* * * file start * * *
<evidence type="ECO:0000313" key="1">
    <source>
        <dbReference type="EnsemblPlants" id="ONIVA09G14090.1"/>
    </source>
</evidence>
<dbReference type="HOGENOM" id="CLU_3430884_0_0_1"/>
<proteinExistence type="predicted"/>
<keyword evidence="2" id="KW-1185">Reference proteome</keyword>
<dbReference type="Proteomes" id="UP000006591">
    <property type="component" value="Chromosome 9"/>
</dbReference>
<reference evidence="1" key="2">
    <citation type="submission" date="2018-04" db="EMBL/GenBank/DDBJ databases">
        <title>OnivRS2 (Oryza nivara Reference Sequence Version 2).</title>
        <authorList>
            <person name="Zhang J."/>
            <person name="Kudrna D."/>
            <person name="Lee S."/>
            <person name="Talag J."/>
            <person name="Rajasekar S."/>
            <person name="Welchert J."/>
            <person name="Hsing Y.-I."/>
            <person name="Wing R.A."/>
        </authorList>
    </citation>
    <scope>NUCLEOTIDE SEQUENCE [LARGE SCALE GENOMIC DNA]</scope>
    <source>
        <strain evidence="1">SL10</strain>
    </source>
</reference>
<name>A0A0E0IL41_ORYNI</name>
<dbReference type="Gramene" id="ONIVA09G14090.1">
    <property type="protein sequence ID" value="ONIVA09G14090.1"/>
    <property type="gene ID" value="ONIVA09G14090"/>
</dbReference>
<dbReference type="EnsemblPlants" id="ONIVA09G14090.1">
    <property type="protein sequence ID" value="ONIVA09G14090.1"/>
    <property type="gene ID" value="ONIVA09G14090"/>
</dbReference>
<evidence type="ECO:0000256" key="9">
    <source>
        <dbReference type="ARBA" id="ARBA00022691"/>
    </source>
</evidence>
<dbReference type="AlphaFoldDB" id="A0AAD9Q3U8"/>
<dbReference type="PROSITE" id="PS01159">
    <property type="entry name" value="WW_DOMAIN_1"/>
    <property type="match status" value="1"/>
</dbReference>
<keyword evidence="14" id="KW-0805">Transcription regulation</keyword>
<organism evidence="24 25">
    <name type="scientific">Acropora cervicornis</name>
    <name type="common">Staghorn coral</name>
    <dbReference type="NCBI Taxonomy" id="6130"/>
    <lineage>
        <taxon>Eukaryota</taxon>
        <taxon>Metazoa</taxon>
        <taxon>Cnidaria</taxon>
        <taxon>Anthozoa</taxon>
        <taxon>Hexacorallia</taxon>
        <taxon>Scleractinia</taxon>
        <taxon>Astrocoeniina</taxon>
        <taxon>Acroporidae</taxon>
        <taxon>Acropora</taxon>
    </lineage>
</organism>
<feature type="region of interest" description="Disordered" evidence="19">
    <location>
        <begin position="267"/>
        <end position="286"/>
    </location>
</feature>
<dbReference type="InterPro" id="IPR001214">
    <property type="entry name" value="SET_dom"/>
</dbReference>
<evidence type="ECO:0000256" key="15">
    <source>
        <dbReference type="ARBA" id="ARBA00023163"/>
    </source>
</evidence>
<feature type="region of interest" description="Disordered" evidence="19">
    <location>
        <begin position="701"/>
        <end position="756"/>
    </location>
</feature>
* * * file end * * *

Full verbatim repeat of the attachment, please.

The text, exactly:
<evidence type="ECO:0000313" key="1">
    <source>
        <dbReference type="EnsemblPlants" id="ONIVA09G14090.1"/>
    </source>
</evidence>
<dbReference type="HOGENOM" id="CLU_3430884_0_0_1"/>
<proteinExistence type="predicted"/>
<keyword evidence="2" id="KW-1185">Reference proteome</keyword>
<dbReference type="Proteomes" id="UP000006591">
    <property type="component" value="Chromosome 9"/>
</dbReference>
<reference evidence="1" key="2">
    <citation type="submission" date="2018-04" db="EMBL/GenBank/DDBJ databases">
        <title>OnivRS2 (Oryza nivara Reference Sequence Version 2).</title>
        <authorList>
            <person name="Zhang J."/>
            <person name="Kudrna D."/>
            <person name="Lee S."/>
            <person name="Talag J."/>
            <person name="Rajasekar S."/>
            <person name="Welchert J."/>
            <person name="Hsing Y.-I."/>
            <person name="Wing R.A."/>
        </authorList>
    </citation>
    <scope>NUCLEOTIDE SEQUENCE [LARGE SCALE GENOMIC DNA]</scope>
    <source>
        <strain evidence="1">SL10</strain>
    </source>
</reference>
<name>A0A0E0IL41_ORYNI</name>
<dbReference type="Gramene" id="ONIVA09G14090.1">
    <property type="protein sequence ID" value="ONIVA09G14090.1"/>
    <property type="gene ID" value="ONIVA09G14090"/>
</dbReference>
<dbReference type="EnsemblPlants" id="ONIVA09G14090.1">
    <property type="protein sequence ID" value="ONIVA09G14090.1"/>
    <property type="gene ID" value="ONIVA09G14090"/>
</dbReference>
<evidence type="ECO:0000256" key="9">
    <source>
        <dbReference type="ARBA" id="ARBA00022691"/>
    </source>
</evidence>
<dbReference type="AlphaFoldDB" id="A0AAD9Q3U8"/>
<dbReference type="PROSITE" id="PS01159">
    <property type="entry name" value="WW_DOMAIN_1"/>
    <property type="match status" value="1"/>
</dbReference>
<keyword evidence="14" id="KW-0805">Transcription regulation</keyword>
<organism evidence="24 25">
    <name type="scientific">Acropora cervicornis</name>
    <name type="common">Staghorn coral</name>
    <dbReference type="NCBI Taxonomy" id="6130"/>
    <lineage>
        <taxon>Eukaryota</taxon>
        <taxon>Metazoa</taxon>
        <taxon>Cnidaria</taxon>
        <taxon>Anthozoa</taxon>
        <taxon>Hexacorallia</taxon>
        <taxon>Scleractinia</taxon>
        <taxon>Astrocoeniina</taxon>
        <taxon>Acroporidae</taxon>
        <taxon>Acropora</taxon>
    </lineage>
</organism>
<feature type="region of interest" description="Disordered" evidence="19">
    <location>
        <begin position="267"/>
        <end position="286"/>
    </location>
</feature>
<dbReference type="InterPro" id="IPR001214">
    <property type="entry name" value="SET_dom"/>
</dbReference>
<evidence type="ECO:0000256" key="15">
    <source>
        <dbReference type="ARBA" id="ARBA00023163"/>
    </source>
</evidence>
<feature type="region of interest" description="Disordered" evidence="19">
    <location>
        <begin position="701"/>
        <end position="756"/>
    </location>
</feature>